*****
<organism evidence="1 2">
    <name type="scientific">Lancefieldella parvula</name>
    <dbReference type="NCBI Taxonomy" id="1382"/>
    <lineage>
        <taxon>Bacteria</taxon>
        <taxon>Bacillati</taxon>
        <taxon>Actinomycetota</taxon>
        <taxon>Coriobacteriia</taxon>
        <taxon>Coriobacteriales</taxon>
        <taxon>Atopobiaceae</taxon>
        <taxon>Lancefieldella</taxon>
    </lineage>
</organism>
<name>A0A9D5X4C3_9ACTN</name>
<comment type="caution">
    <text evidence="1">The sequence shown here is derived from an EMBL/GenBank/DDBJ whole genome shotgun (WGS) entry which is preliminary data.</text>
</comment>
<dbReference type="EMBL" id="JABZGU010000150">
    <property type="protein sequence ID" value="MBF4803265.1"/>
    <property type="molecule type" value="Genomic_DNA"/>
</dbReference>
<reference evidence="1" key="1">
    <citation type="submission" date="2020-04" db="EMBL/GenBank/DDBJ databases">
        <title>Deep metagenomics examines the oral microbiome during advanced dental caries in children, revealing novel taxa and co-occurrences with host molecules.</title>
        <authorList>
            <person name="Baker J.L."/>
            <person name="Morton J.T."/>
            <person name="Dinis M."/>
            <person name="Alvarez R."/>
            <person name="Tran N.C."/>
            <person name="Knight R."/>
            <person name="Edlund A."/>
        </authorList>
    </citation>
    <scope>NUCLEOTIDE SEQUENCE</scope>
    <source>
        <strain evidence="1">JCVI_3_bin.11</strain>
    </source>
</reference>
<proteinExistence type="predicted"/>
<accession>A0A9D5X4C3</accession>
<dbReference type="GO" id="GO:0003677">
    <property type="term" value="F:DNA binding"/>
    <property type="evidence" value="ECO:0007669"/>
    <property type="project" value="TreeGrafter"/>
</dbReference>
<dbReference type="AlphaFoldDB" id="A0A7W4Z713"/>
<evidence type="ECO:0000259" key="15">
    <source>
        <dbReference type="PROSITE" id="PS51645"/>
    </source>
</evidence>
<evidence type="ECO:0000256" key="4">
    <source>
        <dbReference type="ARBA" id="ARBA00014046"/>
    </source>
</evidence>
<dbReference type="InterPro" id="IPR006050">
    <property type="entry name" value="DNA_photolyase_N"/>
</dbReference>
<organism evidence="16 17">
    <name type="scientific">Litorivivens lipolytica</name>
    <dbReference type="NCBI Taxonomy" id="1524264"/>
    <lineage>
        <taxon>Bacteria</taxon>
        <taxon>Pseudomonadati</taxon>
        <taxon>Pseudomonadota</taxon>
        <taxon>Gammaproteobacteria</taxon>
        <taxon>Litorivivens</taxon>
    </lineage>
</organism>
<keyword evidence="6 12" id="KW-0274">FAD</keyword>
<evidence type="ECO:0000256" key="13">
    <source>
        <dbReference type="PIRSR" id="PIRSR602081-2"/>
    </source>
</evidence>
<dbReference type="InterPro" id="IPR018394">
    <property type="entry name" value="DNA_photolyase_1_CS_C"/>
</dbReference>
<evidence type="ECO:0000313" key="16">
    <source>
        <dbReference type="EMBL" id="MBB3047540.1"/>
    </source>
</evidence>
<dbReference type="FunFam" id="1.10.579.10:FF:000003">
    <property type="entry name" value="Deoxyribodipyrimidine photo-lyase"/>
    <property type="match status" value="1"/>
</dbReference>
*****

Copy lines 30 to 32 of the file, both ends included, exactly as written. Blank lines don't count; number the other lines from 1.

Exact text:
            <person name="Tran N.C."/>
            <person name="Knight R."/>
            <person name="Edlund A."/>